I was not always called Serene

I did not begin when I was born, nor when I was conceived. I have been growing, developing, through incalculable myriads of millenniums. All my previous selves have their voices, echoes, promptings in me. Oh, incalculable times again shall I be born.” —Jack London; The Star Rover

I was not always called Serene, although it is my legal name. For the first five years of my life I was Tami.

This is the name I first heard myself called; it is the name I first learned to write. My parents had both boy and girl names chosen for me, like most parents in those near-medieval times before ultrasound’s obtrusive peering into the womb became commonplace. If I was a boy, I was to have been named Wendell Burton Sargent, after Wendell Cory and Richard Burton. (And with a name like that I suspect I would have learned to fight at a very young age.) My mother had no interest in boy’s names, however, because, according to her, she always knew that I was going to be a girl. As a young child she sat in a clearing in the woods, and somehow or another just “knew” that she would have a daughter one day. A daughter named Serene. There were no voices. No divine vision. Just a knowing.

Thirty-five years and six miscarriages later, she was pregnant with me, and Dad, of course, already had a name picked out for a girl, as well. It was the name of his rock ‘n’ roll film: The TAMI Show.

I was to be Tami, but he was perfectly fine with Serene as a middle name.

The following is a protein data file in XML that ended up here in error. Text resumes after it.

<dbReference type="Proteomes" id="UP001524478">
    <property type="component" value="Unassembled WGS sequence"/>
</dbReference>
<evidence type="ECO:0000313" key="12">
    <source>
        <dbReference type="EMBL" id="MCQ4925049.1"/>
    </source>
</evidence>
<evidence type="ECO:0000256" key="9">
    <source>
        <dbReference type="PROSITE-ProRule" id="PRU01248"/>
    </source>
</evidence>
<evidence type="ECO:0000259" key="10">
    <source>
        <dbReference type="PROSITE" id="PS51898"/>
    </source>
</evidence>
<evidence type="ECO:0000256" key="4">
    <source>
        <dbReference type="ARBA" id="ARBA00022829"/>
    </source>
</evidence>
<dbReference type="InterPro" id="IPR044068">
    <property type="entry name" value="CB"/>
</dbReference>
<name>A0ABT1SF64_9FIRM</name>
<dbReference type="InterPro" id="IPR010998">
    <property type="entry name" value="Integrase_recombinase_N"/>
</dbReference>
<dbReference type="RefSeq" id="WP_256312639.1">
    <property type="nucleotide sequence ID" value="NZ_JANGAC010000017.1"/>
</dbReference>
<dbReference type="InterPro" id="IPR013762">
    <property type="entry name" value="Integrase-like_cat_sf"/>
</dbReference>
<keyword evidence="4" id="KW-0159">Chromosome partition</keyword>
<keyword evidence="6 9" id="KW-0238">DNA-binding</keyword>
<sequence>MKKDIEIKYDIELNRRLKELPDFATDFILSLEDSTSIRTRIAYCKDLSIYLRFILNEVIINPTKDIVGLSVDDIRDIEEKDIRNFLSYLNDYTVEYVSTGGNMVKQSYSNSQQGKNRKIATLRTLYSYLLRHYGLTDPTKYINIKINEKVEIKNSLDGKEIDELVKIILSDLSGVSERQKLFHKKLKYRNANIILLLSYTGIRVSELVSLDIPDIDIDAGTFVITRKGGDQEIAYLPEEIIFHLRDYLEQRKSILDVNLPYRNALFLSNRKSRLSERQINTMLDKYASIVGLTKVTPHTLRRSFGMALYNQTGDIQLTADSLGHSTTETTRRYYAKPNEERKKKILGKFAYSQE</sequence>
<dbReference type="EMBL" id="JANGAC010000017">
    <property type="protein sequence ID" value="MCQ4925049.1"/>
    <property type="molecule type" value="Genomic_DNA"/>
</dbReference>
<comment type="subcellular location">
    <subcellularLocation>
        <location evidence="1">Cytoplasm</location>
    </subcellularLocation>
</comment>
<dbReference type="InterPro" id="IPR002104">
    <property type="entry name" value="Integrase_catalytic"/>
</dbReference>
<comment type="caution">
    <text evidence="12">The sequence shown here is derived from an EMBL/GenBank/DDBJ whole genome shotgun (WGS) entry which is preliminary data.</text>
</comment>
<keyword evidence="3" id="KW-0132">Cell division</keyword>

Tami Serene Sargent.

This they agreed upon.

But it was only my mother in the hospital room when the lady from Vital Statistics came with the paper to take down my shiny new name, and so Mother furthered the fate she had long secretly seen, and wrote Serene Tami instead of Tami Serene on the official document, sealing my name into governmental solidity.Later, when Dad made his way back to her room, she innocently told him that at the last minute she had simply decided she liked the initials STS better than TSS; but that we could still call me Tami.

Dad said that he’d thought the initials T.S. – tough shit – complimented his, B.S., quite well, but Mother feigned offense, and that was that. As long as I was called Tami, what did it matter what was on the birth certificate? Mother reminded him that he  was “Bill” to everyone who knew him, and not Horace William, as his birth certificate proclaimed.

So Dad was satisfied.

I was a Tami.

A Tami with a Serene tucked carefully just below the surface. Hiding. Waiting to come out.

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